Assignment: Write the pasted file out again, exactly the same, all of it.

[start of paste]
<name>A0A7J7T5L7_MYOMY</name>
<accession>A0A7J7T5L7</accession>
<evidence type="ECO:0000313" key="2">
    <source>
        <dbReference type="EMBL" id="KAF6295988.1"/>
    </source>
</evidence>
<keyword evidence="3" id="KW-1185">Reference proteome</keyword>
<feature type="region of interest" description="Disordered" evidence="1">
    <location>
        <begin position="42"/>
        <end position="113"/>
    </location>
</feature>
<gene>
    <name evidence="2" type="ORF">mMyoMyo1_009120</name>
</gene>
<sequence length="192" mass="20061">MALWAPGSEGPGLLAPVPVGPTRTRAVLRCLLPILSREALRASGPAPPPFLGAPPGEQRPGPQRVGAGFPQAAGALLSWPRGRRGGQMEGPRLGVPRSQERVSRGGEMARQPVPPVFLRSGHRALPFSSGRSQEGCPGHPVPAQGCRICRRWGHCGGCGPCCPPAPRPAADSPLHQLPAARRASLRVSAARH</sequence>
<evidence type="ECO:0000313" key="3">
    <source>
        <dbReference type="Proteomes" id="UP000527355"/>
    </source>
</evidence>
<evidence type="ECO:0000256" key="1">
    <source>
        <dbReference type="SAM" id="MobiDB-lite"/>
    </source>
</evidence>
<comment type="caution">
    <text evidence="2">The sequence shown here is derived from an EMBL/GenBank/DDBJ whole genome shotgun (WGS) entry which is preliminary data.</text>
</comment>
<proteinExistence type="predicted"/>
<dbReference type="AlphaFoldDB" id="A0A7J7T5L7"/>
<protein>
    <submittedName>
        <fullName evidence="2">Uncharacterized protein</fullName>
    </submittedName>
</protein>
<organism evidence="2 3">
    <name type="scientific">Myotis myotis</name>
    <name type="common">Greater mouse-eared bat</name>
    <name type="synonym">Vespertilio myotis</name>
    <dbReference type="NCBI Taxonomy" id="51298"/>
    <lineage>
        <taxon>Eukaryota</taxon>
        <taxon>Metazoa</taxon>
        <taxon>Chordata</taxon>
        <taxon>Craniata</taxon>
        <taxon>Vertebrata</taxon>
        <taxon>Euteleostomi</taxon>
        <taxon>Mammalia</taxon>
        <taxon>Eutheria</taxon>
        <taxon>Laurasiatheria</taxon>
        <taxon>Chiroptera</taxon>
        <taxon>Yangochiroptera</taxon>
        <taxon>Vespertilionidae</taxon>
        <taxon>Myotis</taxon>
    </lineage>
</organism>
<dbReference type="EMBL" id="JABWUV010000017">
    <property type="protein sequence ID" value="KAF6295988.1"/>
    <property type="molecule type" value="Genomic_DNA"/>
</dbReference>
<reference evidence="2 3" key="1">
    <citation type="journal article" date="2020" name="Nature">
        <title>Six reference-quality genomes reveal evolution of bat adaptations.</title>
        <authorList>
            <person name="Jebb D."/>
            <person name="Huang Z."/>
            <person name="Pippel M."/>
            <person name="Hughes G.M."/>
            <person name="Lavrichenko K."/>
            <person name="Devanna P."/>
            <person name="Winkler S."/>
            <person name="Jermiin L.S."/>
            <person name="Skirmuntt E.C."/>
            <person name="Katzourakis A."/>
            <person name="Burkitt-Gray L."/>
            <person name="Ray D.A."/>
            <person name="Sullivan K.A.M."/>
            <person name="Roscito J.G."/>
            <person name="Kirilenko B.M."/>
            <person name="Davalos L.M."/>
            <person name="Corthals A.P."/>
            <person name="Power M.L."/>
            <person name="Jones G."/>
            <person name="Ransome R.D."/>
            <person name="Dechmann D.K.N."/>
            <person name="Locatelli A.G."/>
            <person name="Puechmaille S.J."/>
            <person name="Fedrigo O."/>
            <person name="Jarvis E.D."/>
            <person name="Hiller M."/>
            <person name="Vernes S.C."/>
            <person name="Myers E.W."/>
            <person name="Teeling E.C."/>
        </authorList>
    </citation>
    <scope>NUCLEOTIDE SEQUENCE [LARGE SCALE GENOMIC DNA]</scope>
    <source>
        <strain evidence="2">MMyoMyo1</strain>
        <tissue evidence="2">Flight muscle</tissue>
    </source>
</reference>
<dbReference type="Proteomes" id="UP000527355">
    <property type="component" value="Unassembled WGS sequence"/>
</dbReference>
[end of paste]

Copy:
<name>A0A7J7T5L7_MYOMY</name>
<accession>A0A7J7T5L7</accession>
<evidence type="ECO:0000313" key="2">
    <source>
        <dbReference type="EMBL" id="KAF6295988.1"/>
    </source>
</evidence>
<keyword evidence="3" id="KW-1185">Reference proteome</keyword>
<feature type="region of interest" description="Disordered" evidence="1">
    <location>
        <begin position="42"/>
        <end position="113"/>
    </location>
</feature>
<gene>
    <name evidence="2" type="ORF">mMyoMyo1_009120</name>
</gene>
<sequence length="192" mass="20061">MALWAPGSEGPGLLAPVPVGPTRTRAVLRCLLPILSREALRASGPAPPPFLGAPPGEQRPGPQRVGAGFPQAAGALLSWPRGRRGGQMEGPRLGVPRSQERVSRGGEMARQPVPPVFLRSGHRALPFSSGRSQEGCPGHPVPAQGCRICRRWGHCGGCGPCCPPAPRPAADSPLHQLPAARRASLRVSAARH</sequence>
<evidence type="ECO:0000313" key="3">
    <source>
        <dbReference type="Proteomes" id="UP000527355"/>
    </source>
</evidence>
<evidence type="ECO:0000256" key="1">
    <source>
        <dbReference type="SAM" id="MobiDB-lite"/>
    </source>
</evidence>
<comment type="caution">
    <text evidence="2">The sequence shown here is derived from an EMBL/GenBank/DDBJ whole genome shotgun (WGS) entry which is preliminary data.</text>
</comment>
<proteinExistence type="predicted"/>
<dbReference type="AlphaFoldDB" id="A0A7J7T5L7"/>
<protein>
    <submittedName>
        <fullName evidence="2">Uncharacterized protein</fullName>
    </submittedName>
</protein>
<organism evidence="2 3">
    <name type="scientific">Myotis myotis</name>
    <name type="common">Greater mouse-eared bat</name>
    <name type="synonym">Vespertilio myotis</name>
    <dbReference type="NCBI Taxonomy" id="51298"/>
    <lineage>
        <taxon>Eukaryota</taxon>
        <taxon>Metazoa</taxon>
        <taxon>Chordata</taxon>
        <taxon>Craniata</taxon>
        <taxon>Vertebrata</taxon>
        <taxon>Euteleostomi</taxon>
        <taxon>Mammalia</taxon>
        <taxon>Eutheria</taxon>
        <taxon>Laurasiatheria</taxon>
        <taxon>Chiroptera</taxon>
        <taxon>Yangochiroptera</taxon>
        <taxon>Vespertilionidae</taxon>
        <taxon>Myotis</taxon>
    </lineage>
</organism>
<dbReference type="EMBL" id="JABWUV010000017">
    <property type="protein sequence ID" value="KAF6295988.1"/>
    <property type="molecule type" value="Genomic_DNA"/>
</dbReference>
<reference evidence="2 3" key="1">
    <citation type="journal article" date="2020" name="Nature">
        <title>Six reference-quality genomes reveal evolution of bat adaptations.</title>
        <authorList>
            <person name="Jebb D."/>
            <person name="Huang Z."/>
            <person name="Pippel M."/>
            <person name="Hughes G.M."/>
            <person name="Lavrichenko K."/>
            <person name="Devanna P."/>
            <person name="Winkler S."/>
            <person name="Jermiin L.S."/>
            <person name="Skirmuntt E.C."/>
            <person name="Katzourakis A."/>
            <person name="Burkitt-Gray L."/>
            <person name="Ray D.A."/>
            <person name="Sullivan K.A.M."/>
            <person name="Roscito J.G."/>
            <person name="Kirilenko B.M."/>
            <person name="Davalos L.M."/>
            <person name="Corthals A.P."/>
            <person name="Power M.L."/>
            <person name="Jones G."/>
            <person name="Ransome R.D."/>
            <person name="Dechmann D.K.N."/>
            <person name="Locatelli A.G."/>
            <person name="Puechmaille S.J."/>
            <person name="Fedrigo O."/>
            <person name="Jarvis E.D."/>
            <person name="Hiller M."/>
            <person name="Vernes S.C."/>
            <person name="Myers E.W."/>
            <person name="Teeling E.C."/>
        </authorList>
    </citation>
    <scope>NUCLEOTIDE SEQUENCE [LARGE SCALE GENOMIC DNA]</scope>
    <source>
        <strain evidence="2">MMyoMyo1</strain>
        <tissue evidence="2">Flight muscle</tissue>
    </source>
</reference>
<dbReference type="Proteomes" id="UP000527355">
    <property type="component" value="Unassembled WGS sequence"/>
</dbReference>